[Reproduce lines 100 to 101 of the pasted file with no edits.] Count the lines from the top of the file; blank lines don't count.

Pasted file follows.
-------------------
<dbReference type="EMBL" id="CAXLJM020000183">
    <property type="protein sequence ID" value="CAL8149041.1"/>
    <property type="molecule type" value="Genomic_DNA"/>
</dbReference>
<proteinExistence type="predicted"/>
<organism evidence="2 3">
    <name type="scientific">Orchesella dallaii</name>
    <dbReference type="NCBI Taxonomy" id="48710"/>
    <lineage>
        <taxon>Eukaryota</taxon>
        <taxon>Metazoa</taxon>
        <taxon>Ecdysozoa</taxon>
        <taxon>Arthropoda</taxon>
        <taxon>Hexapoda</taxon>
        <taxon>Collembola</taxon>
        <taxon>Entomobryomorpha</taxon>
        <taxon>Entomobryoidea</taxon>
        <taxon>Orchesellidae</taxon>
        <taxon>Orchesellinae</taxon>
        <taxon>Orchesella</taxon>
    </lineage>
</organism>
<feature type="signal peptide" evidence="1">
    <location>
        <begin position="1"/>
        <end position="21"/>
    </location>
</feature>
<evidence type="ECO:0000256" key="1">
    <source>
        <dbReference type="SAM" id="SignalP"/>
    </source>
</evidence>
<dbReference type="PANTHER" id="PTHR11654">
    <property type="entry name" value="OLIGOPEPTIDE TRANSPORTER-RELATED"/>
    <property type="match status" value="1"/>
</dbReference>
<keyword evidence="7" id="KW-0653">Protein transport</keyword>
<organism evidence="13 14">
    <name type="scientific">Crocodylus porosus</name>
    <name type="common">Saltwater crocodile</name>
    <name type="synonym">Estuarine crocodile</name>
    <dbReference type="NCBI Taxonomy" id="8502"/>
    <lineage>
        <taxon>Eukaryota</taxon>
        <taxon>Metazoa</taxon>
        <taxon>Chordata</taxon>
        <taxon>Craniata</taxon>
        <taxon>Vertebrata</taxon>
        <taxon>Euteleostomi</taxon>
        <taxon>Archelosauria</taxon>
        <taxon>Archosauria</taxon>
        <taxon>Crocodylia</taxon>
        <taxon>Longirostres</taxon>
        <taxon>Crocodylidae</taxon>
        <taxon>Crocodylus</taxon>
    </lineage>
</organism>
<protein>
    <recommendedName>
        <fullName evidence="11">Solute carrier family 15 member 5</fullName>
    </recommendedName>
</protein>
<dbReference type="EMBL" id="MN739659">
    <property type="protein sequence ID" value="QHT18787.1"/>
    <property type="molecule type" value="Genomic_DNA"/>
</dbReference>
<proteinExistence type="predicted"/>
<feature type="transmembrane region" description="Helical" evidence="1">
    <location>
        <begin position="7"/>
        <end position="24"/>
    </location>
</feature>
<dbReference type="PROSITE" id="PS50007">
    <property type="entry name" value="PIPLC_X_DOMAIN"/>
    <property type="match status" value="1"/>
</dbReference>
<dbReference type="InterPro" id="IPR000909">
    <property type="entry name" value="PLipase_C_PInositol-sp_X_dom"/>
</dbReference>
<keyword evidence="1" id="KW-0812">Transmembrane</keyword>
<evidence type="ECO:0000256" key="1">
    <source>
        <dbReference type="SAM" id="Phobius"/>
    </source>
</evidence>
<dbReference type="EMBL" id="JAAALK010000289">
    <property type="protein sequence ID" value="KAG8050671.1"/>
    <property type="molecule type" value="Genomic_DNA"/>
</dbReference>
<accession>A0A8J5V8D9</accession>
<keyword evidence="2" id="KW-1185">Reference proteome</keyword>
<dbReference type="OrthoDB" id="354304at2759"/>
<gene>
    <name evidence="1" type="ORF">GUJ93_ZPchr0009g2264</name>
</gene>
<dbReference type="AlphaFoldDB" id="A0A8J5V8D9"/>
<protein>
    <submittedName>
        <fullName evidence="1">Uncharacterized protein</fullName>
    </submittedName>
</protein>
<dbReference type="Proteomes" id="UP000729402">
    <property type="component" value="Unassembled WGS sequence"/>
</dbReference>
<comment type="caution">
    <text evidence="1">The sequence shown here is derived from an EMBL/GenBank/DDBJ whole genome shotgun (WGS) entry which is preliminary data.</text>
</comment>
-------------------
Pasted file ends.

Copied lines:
    <submittedName>
        <fullName evidence="1">Uncharacterized protein</fullName>